38. Hyptianthera Wight & Arnott, Prodr. Fl. Ind. Orient. 1: 399. 1834.
藏药木属 zang yao mu shu
Authors: Tao Chen & Charlotte M. Taylor
Shrubs or small trees, unarmed. Raphides absent. Leaves opposite, decussate, apparently without domatia; stipules persistent, interpetiolar, generally triangular with apices often twisted together at 180° in bud. Inflorescences axillary, glomerulate, several flowered, sessile, bracteate. Flowers sessile, apparently bisexual or reportedly at least sometimes unisexual, fragrant. Calyx limb 4- or 5-lobed. Corolla white, shortly funnelform to subrotate, inside pubescent in throat; lobes 4 or 5, convolute in bud. Stamens 4 or 5, inserted in corolla tube, included or partially exserted; filaments short or reduced; anthers dorsifixed, pubescent on base and outer surface, with connective apically prolonged and widened. Ovary 2-celled, ovules 6-10 in each cell on axile placentas; stigma 2-lobed with lobes oblong and pubescent, exserted. Fruit baccate, fleshy, ovoid or subglobose, at least sometimes black, with calyx limb persistent; seeds several, medium-sized, flattened, angular, with testa thickly fibrous striate, with hilum terminal and rather broad; endosperm fleshy; embryo small; cotyledons ovate, flat; radicle terete.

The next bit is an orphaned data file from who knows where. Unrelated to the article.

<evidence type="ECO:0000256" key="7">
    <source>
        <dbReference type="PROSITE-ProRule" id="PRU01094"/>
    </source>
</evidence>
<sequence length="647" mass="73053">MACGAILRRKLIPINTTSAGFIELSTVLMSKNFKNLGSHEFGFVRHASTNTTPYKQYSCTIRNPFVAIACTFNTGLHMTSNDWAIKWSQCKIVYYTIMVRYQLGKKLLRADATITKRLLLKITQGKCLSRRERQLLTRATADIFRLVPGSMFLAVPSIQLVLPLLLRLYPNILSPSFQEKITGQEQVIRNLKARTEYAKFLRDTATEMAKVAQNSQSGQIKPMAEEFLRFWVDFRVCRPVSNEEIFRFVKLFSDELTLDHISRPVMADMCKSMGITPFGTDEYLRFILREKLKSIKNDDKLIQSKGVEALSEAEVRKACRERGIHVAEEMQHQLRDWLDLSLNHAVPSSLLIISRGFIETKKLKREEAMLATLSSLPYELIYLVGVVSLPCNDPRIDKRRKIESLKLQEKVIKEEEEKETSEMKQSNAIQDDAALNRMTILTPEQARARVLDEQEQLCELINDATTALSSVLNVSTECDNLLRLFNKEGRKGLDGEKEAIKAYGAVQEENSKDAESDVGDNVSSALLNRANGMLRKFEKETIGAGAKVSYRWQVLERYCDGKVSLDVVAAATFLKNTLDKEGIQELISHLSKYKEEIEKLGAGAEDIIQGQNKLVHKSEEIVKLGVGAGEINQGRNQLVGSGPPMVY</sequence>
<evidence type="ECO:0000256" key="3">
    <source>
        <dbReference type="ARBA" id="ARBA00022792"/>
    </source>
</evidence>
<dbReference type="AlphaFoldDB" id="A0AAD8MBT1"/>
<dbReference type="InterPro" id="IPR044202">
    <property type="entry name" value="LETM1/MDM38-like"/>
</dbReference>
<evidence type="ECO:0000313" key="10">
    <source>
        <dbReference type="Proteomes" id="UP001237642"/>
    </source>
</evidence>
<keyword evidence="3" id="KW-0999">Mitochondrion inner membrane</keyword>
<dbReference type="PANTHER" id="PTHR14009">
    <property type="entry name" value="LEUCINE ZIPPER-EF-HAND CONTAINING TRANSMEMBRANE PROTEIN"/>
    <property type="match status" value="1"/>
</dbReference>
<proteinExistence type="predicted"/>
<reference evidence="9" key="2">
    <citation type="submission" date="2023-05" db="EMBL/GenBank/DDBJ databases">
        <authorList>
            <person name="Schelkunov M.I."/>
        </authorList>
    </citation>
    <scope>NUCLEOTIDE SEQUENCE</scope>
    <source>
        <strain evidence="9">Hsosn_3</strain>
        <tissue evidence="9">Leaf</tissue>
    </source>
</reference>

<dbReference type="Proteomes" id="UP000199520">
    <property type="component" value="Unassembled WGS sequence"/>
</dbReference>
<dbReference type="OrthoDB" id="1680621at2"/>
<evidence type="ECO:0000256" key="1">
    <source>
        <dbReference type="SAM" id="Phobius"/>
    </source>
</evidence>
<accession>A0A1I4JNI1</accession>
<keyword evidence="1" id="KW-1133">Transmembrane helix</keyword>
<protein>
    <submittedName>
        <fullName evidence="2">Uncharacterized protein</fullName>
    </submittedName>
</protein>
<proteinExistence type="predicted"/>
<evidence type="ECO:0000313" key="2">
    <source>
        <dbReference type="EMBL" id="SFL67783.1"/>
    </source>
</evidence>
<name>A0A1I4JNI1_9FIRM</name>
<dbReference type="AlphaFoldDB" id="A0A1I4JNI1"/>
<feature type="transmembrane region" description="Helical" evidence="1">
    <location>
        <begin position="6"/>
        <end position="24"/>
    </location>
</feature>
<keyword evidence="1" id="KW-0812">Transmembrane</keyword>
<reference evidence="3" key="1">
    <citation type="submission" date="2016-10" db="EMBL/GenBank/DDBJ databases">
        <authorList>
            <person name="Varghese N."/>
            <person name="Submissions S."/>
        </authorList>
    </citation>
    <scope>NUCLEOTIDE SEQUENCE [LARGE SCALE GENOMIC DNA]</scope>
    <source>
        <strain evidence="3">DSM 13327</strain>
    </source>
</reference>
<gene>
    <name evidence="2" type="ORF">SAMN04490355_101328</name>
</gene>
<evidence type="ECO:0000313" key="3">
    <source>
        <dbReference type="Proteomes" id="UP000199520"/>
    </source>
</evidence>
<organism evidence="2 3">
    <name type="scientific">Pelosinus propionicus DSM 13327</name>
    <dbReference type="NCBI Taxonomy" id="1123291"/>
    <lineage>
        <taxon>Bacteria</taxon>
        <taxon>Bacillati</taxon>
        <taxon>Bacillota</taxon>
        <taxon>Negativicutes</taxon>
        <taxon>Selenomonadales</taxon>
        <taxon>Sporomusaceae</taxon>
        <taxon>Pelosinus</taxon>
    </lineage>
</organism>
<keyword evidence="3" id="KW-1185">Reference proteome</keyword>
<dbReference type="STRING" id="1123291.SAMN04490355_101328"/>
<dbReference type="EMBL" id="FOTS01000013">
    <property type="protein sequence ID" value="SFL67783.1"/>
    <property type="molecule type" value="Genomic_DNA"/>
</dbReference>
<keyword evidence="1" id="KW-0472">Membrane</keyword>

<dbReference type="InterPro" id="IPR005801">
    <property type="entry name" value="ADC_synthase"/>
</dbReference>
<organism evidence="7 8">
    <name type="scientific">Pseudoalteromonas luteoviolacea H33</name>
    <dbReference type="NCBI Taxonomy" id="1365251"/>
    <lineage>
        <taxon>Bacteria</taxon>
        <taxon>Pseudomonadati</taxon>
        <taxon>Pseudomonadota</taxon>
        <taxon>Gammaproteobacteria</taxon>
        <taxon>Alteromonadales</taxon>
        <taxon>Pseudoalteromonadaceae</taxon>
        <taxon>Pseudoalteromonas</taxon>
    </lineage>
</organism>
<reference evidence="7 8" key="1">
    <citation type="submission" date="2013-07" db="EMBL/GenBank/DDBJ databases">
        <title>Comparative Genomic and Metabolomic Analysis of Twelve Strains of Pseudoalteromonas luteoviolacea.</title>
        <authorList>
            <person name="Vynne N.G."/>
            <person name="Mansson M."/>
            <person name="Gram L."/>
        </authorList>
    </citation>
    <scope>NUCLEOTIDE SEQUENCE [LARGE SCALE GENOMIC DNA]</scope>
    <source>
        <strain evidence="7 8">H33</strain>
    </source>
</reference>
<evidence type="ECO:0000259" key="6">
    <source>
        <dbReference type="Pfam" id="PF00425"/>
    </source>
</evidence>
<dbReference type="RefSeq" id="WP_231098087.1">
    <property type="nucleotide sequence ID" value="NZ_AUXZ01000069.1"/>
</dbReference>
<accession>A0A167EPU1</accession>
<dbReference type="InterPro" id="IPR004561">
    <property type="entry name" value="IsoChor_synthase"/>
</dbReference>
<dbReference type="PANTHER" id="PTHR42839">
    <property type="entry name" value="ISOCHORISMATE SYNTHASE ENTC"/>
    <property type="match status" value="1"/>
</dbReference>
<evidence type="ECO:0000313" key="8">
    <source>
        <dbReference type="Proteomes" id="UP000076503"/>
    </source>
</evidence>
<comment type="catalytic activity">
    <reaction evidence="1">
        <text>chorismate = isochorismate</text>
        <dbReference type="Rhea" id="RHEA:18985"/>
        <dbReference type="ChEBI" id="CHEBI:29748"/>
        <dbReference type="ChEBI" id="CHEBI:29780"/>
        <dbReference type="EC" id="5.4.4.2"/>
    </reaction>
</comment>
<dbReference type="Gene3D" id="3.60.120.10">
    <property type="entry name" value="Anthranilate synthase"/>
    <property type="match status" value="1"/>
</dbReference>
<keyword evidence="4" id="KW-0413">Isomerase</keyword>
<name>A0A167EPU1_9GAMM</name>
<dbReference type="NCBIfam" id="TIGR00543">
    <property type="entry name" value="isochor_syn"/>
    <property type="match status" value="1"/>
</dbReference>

One or a few species: China, Bangladesh, Bhutan, India, Laos, Myanmar, Nepal, Thailand, Vietnam; one species in China.
Robbrecht and Puff (Bot. Jahrb. Syst. 108: 126-127, table 8. 1986) described the flowers as unisexual, but the corresponding condition of the plants (e.g., dioecious, polygamo-dioecious) is not noted and the specimens and figures seen seem to have bisexual flowers. W. C. Chen (in FRPS 71(1): 386. 1999) did not mention unisexual flowers for this species, and the accompanying figure apparently shows bisexual flowers (p. 387, t. 102). He described the stipules as caducous, but this has not been seen on any specimens of Hyptianthera nor reported by other authors, and it contradicts the figure. He also described the ovules as pendulous from the top of the cell, but Robbrecht and Puff (loc. cit.: 86-91), in a detailed morphological survey focused on gynoecium characters, described them as borne on axile placentas.